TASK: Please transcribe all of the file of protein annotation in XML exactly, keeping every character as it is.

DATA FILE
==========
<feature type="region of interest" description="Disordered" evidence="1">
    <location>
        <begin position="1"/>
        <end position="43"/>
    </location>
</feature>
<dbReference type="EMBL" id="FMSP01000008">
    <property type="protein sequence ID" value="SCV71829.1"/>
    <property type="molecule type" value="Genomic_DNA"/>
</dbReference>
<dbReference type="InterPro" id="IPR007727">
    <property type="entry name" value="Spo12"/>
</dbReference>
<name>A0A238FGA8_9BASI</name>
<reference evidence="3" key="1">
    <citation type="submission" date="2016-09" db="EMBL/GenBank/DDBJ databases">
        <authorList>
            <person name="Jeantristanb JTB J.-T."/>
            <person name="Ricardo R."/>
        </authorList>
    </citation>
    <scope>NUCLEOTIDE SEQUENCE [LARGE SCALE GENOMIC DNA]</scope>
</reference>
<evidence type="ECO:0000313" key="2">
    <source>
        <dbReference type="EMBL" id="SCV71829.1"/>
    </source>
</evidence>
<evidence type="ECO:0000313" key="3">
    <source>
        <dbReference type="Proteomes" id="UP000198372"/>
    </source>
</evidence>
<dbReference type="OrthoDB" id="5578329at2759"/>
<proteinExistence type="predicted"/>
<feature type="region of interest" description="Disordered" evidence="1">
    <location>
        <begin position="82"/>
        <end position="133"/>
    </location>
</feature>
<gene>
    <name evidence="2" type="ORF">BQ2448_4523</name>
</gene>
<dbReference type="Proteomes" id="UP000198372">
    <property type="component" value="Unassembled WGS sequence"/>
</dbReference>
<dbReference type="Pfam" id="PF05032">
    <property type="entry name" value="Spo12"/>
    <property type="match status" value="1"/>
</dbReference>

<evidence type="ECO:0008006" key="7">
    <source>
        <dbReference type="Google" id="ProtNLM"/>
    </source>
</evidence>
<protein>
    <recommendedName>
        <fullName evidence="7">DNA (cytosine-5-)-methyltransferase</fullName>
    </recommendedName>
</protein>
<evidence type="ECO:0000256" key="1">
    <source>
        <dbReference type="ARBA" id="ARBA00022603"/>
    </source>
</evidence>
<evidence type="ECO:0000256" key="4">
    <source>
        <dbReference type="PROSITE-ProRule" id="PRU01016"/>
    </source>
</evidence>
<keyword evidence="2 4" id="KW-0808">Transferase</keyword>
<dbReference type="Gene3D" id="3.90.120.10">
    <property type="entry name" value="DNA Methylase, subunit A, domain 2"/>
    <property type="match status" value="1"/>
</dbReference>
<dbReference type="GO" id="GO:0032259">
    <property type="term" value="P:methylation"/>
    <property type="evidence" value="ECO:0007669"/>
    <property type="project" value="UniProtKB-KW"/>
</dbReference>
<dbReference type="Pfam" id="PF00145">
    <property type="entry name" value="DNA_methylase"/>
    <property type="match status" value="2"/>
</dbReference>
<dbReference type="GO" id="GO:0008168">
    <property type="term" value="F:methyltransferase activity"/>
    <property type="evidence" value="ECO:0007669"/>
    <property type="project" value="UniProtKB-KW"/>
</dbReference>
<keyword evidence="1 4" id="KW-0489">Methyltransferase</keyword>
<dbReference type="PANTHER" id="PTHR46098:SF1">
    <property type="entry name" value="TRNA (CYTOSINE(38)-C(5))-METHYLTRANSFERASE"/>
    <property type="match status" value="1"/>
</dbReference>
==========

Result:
<feature type="region of interest" description="Disordered" evidence="1">
    <location>
        <begin position="1"/>
        <end position="43"/>
    </location>
</feature>
<dbReference type="EMBL" id="FMSP01000008">
    <property type="protein sequence ID" value="SCV71829.1"/>
    <property type="molecule type" value="Genomic_DNA"/>
</dbReference>
<dbReference type="InterPro" id="IPR007727">
    <property type="entry name" value="Spo12"/>
</dbReference>
<name>A0A238FGA8_9BASI</name>
<reference evidence="3" key="1">
    <citation type="submission" date="2016-09" db="EMBL/GenBank/DDBJ databases">
        <authorList>
            <person name="Jeantristanb JTB J.-T."/>
            <person name="Ricardo R."/>
        </authorList>
    </citation>
    <scope>NUCLEOTIDE SEQUENCE [LARGE SCALE GENOMIC DNA]</scope>
</reference>
<evidence type="ECO:0000313" key="2">
    <source>
        <dbReference type="EMBL" id="SCV71829.1"/>
    </source>
</evidence>
<evidence type="ECO:0000313" key="3">
    <source>
        <dbReference type="Proteomes" id="UP000198372"/>
    </source>
</evidence>
<dbReference type="OrthoDB" id="5578329at2759"/>
<proteinExistence type="predicted"/>
<feature type="region of interest" description="Disordered" evidence="1">
    <location>
        <begin position="82"/>
        <end position="133"/>
    </location>
</feature>
<gene>
    <name evidence="2" type="ORF">BQ2448_4523</name>
</gene>
<dbReference type="Proteomes" id="UP000198372">
    <property type="component" value="Unassembled WGS sequence"/>
</dbReference>
<dbReference type="Pfam" id="PF05032">
    <property type="entry name" value="Spo12"/>
    <property type="match status" value="1"/>
</dbReference>

<evidence type="ECO:0008006" key="7">
    <source>
        <dbReference type="Google" id="ProtNLM"/>
    </source>
</evidence>
<protein>
    <recommendedName>
        <fullName evidence="7">DNA (cytosine-5-)-methyltransferase</fullName>
    </recommendedName>
</protein>
<evidence type="ECO:0000256" key="1">
    <source>
        <dbReference type="ARBA" id="ARBA00022603"/>
    </source>
</evidence>
<evidence type="ECO:0000256" key="4">
    <source>
        <dbReference type="PROSITE-ProRule" id="PRU01016"/>
    </source>
</evidence>
<keyword evidence="2 4" id="KW-0808">Transferase</keyword>
<dbReference type="Gene3D" id="3.90.120.10">
    <property type="entry name" value="DNA Methylase, subunit A, domain 2"/>
    <property type="match status" value="1"/>
</dbReference>
<dbReference type="GO" id="GO:0032259">
    <property type="term" value="P:methylation"/>
    <property type="evidence" value="ECO:0007669"/>
    <property type="project" value="UniProtKB-KW"/>
</dbReference>
<dbReference type="Pfam" id="PF00145">
    <property type="entry name" value="DNA_methylase"/>
    <property type="match status" value="2"/>
</dbReference>
<dbReference type="GO" id="GO:0008168">
    <property type="term" value="F:methyltransferase activity"/>
    <property type="evidence" value="ECO:0007669"/>
    <property type="project" value="UniProtKB-KW"/>
</dbReference>
<keyword evidence="1 4" id="KW-0489">Methyltransferase</keyword>
<dbReference type="PANTHER" id="PTHR46098:SF1">
    <property type="entry name" value="TRNA (CYTOSINE(38)-C(5))-METHYLTRANSFERASE"/>
    <property type="match status" value="1"/>
</dbReference>